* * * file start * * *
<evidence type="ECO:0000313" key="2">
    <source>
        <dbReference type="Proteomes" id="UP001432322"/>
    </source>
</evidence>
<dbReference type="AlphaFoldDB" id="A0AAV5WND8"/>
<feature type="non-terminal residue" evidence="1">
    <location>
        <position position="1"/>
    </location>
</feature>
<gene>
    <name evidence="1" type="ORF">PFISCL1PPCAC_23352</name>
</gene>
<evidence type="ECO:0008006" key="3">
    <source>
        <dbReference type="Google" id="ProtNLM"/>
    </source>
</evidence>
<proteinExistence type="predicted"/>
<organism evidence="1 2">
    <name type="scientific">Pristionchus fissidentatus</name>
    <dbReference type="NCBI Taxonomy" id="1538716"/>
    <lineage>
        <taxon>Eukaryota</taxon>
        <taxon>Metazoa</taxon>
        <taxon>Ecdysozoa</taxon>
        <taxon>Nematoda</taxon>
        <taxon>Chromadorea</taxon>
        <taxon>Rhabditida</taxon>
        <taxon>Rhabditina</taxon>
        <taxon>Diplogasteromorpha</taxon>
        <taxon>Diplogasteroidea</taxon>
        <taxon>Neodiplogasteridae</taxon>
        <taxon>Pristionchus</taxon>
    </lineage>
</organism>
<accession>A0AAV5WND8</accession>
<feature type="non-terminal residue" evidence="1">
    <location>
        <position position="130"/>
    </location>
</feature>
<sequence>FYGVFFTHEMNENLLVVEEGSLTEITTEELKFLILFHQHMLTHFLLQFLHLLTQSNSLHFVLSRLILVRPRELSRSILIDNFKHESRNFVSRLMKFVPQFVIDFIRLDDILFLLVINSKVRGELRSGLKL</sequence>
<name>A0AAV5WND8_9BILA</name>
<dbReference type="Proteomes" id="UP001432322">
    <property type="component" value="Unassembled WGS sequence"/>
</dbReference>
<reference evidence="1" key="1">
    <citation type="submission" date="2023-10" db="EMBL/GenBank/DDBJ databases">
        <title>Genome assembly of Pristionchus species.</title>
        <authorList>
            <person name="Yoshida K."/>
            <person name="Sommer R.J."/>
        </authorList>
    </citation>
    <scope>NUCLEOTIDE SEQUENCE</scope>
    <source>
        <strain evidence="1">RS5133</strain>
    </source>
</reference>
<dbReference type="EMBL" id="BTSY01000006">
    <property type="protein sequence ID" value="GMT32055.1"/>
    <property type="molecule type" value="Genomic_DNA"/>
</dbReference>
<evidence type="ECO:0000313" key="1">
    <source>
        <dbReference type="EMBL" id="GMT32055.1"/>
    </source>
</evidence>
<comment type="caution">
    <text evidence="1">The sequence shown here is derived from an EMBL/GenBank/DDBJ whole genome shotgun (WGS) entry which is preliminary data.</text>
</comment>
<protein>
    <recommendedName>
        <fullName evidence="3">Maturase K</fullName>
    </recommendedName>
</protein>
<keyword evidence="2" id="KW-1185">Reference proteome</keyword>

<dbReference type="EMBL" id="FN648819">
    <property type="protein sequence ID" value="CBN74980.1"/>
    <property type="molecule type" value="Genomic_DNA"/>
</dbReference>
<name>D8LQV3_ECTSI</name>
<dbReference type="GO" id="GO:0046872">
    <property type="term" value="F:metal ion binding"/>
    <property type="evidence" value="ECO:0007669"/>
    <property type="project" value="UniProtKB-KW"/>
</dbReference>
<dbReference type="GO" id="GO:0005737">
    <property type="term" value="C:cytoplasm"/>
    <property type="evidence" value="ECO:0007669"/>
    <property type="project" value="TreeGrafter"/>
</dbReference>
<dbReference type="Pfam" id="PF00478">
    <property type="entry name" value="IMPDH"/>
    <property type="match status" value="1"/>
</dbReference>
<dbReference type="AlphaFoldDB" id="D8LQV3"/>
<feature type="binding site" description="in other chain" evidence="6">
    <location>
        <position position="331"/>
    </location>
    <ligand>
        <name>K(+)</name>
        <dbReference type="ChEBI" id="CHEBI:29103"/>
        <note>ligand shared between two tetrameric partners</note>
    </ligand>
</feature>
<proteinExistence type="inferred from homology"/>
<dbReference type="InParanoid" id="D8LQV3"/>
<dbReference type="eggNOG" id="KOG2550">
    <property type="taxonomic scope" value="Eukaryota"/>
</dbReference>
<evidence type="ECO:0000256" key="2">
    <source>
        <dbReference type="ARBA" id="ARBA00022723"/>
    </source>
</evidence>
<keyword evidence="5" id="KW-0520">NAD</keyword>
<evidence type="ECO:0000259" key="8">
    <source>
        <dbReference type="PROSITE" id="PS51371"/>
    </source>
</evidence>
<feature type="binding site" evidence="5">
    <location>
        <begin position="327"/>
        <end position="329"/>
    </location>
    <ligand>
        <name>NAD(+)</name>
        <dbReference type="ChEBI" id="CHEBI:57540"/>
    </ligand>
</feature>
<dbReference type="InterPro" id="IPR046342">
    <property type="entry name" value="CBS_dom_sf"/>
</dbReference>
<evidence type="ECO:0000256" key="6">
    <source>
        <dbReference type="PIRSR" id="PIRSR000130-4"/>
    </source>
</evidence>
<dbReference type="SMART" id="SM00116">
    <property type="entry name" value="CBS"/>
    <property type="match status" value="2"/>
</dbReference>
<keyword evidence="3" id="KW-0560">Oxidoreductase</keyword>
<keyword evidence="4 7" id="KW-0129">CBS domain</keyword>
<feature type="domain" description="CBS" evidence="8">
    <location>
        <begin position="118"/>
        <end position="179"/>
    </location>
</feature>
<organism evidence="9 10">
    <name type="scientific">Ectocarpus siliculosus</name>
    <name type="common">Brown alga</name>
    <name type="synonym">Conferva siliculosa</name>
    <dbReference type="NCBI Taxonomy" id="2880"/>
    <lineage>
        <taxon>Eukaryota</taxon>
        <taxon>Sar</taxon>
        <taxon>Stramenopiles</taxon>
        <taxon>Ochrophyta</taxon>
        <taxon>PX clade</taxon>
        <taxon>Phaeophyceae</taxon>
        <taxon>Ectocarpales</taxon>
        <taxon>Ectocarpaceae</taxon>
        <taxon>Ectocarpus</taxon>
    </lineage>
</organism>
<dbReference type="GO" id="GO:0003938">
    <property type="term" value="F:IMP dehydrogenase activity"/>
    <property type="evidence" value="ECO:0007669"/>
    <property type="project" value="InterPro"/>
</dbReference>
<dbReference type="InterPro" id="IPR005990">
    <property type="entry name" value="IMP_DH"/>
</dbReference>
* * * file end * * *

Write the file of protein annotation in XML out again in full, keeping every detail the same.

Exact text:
<evidence type="ECO:0000313" key="2">
    <source>
        <dbReference type="Proteomes" id="UP001432322"/>
    </source>
</evidence>
<dbReference type="AlphaFoldDB" id="A0AAV5WND8"/>
<feature type="non-terminal residue" evidence="1">
    <location>
        <position position="1"/>
    </location>
</feature>
<gene>
    <name evidence="1" type="ORF">PFISCL1PPCAC_23352</name>
</gene>
<evidence type="ECO:0008006" key="3">
    <source>
        <dbReference type="Google" id="ProtNLM"/>
    </source>
</evidence>
<proteinExistence type="predicted"/>
<organism evidence="1 2">
    <name type="scientific">Pristionchus fissidentatus</name>
    <dbReference type="NCBI Taxonomy" id="1538716"/>
    <lineage>
        <taxon>Eukaryota</taxon>
        <taxon>Metazoa</taxon>
        <taxon>Ecdysozoa</taxon>
        <taxon>Nematoda</taxon>
        <taxon>Chromadorea</taxon>
        <taxon>Rhabditida</taxon>
        <taxon>Rhabditina</taxon>
        <taxon>Diplogasteromorpha</taxon>
        <taxon>Diplogasteroidea</taxon>
        <taxon>Neodiplogasteridae</taxon>
        <taxon>Pristionchus</taxon>
    </lineage>
</organism>
<accession>A0AAV5WND8</accession>
<feature type="non-terminal residue" evidence="1">
    <location>
        <position position="130"/>
    </location>
</feature>
<sequence>FYGVFFTHEMNENLLVVEEGSLTEITTEELKFLILFHQHMLTHFLLQFLHLLTQSNSLHFVLSRLILVRPRELSRSILIDNFKHESRNFVSRLMKFVPQFVIDFIRLDDILFLLVINSKVRGELRSGLKL</sequence>
<name>A0AAV5WND8_9BILA</name>
<dbReference type="Proteomes" id="UP001432322">
    <property type="component" value="Unassembled WGS sequence"/>
</dbReference>
<reference evidence="1" key="1">
    <citation type="submission" date="2023-10" db="EMBL/GenBank/DDBJ databases">
        <title>Genome assembly of Pristionchus species.</title>
        <authorList>
            <person name="Yoshida K."/>
            <person name="Sommer R.J."/>
        </authorList>
    </citation>
    <scope>NUCLEOTIDE SEQUENCE</scope>
    <source>
        <strain evidence="1">RS5133</strain>
    </source>
</reference>
<dbReference type="EMBL" id="BTSY01000006">
    <property type="protein sequence ID" value="GMT32055.1"/>
    <property type="molecule type" value="Genomic_DNA"/>
</dbReference>
<evidence type="ECO:0000313" key="1">
    <source>
        <dbReference type="EMBL" id="GMT32055.1"/>
    </source>
</evidence>
<comment type="caution">
    <text evidence="1">The sequence shown here is derived from an EMBL/GenBank/DDBJ whole genome shotgun (WGS) entry which is preliminary data.</text>
</comment>
<protein>
    <recommendedName>
        <fullName evidence="3">Maturase K</fullName>
    </recommendedName>
</protein>
<keyword evidence="2" id="KW-1185">Reference proteome</keyword>

<dbReference type="EMBL" id="FN648819">
    <property type="protein sequence ID" value="CBN74980.1"/>
    <property type="molecule type" value="Genomic_DNA"/>
</dbReference>
<name>D8LQV3_ECTSI</name>
<dbReference type="GO" id="GO:0046872">
    <property type="term" value="F:metal ion binding"/>
    <property type="evidence" value="ECO:0007669"/>
    <property type="project" value="UniProtKB-KW"/>
</dbReference>
<dbReference type="GO" id="GO:0005737">
    <property type="term" value="C:cytoplasm"/>
    <property type="evidence" value="ECO:0007669"/>
    <property type="project" value="TreeGrafter"/>
</dbReference>
<dbReference type="Pfam" id="PF00478">
    <property type="entry name" value="IMPDH"/>
    <property type="match status" value="1"/>
</dbReference>
<dbReference type="AlphaFoldDB" id="D8LQV3"/>
<feature type="binding site" description="in other chain" evidence="6">
    <location>
        <position position="331"/>
    </location>
    <ligand>
        <name>K(+)</name>
        <dbReference type="ChEBI" id="CHEBI:29103"/>
        <note>ligand shared between two tetrameric partners</note>
    </ligand>
</feature>
<proteinExistence type="inferred from homology"/>
<dbReference type="InParanoid" id="D8LQV3"/>
<dbReference type="eggNOG" id="KOG2550">
    <property type="taxonomic scope" value="Eukaryota"/>
</dbReference>
<evidence type="ECO:0000256" key="2">
    <source>
        <dbReference type="ARBA" id="ARBA00022723"/>
    </source>
</evidence>
<keyword evidence="5" id="KW-0520">NAD</keyword>
<evidence type="ECO:0000259" key="8">
    <source>
        <dbReference type="PROSITE" id="PS51371"/>
    </source>
</evidence>
<feature type="binding site" evidence="5">
    <location>
        <begin position="327"/>
        <end position="329"/>
    </location>
    <ligand>
        <name>NAD(+)</name>
        <dbReference type="ChEBI" id="CHEBI:57540"/>
    </ligand>
</feature>
<dbReference type="InterPro" id="IPR046342">
    <property type="entry name" value="CBS_dom_sf"/>
</dbReference>
<evidence type="ECO:0000256" key="6">
    <source>
        <dbReference type="PIRSR" id="PIRSR000130-4"/>
    </source>
</evidence>
<dbReference type="SMART" id="SM00116">
    <property type="entry name" value="CBS"/>
    <property type="match status" value="2"/>
</dbReference>
<keyword evidence="3" id="KW-0560">Oxidoreductase</keyword>
<keyword evidence="4 7" id="KW-0129">CBS domain</keyword>
<feature type="domain" description="CBS" evidence="8">
    <location>
        <begin position="118"/>
        <end position="179"/>
    </location>
</feature>
<organism evidence="9 10">
    <name type="scientific">Ectocarpus siliculosus</name>
    <name type="common">Brown alga</name>
    <name type="synonym">Conferva siliculosa</name>
    <dbReference type="NCBI Taxonomy" id="2880"/>
    <lineage>
        <taxon>Eukaryota</taxon>
        <taxon>Sar</taxon>
        <taxon>Stramenopiles</taxon>
        <taxon>Ochrophyta</taxon>
        <taxon>PX clade</taxon>
        <taxon>Phaeophyceae</taxon>
        <taxon>Ectocarpales</taxon>
        <taxon>Ectocarpaceae</taxon>
        <taxon>Ectocarpus</taxon>
    </lineage>
</organism>
<dbReference type="GO" id="GO:0003938">
    <property type="term" value="F:IMP dehydrogenase activity"/>
    <property type="evidence" value="ECO:0007669"/>
    <property type="project" value="InterPro"/>
</dbReference>
<dbReference type="InterPro" id="IPR005990">
    <property type="entry name" value="IMP_DH"/>
</dbReference>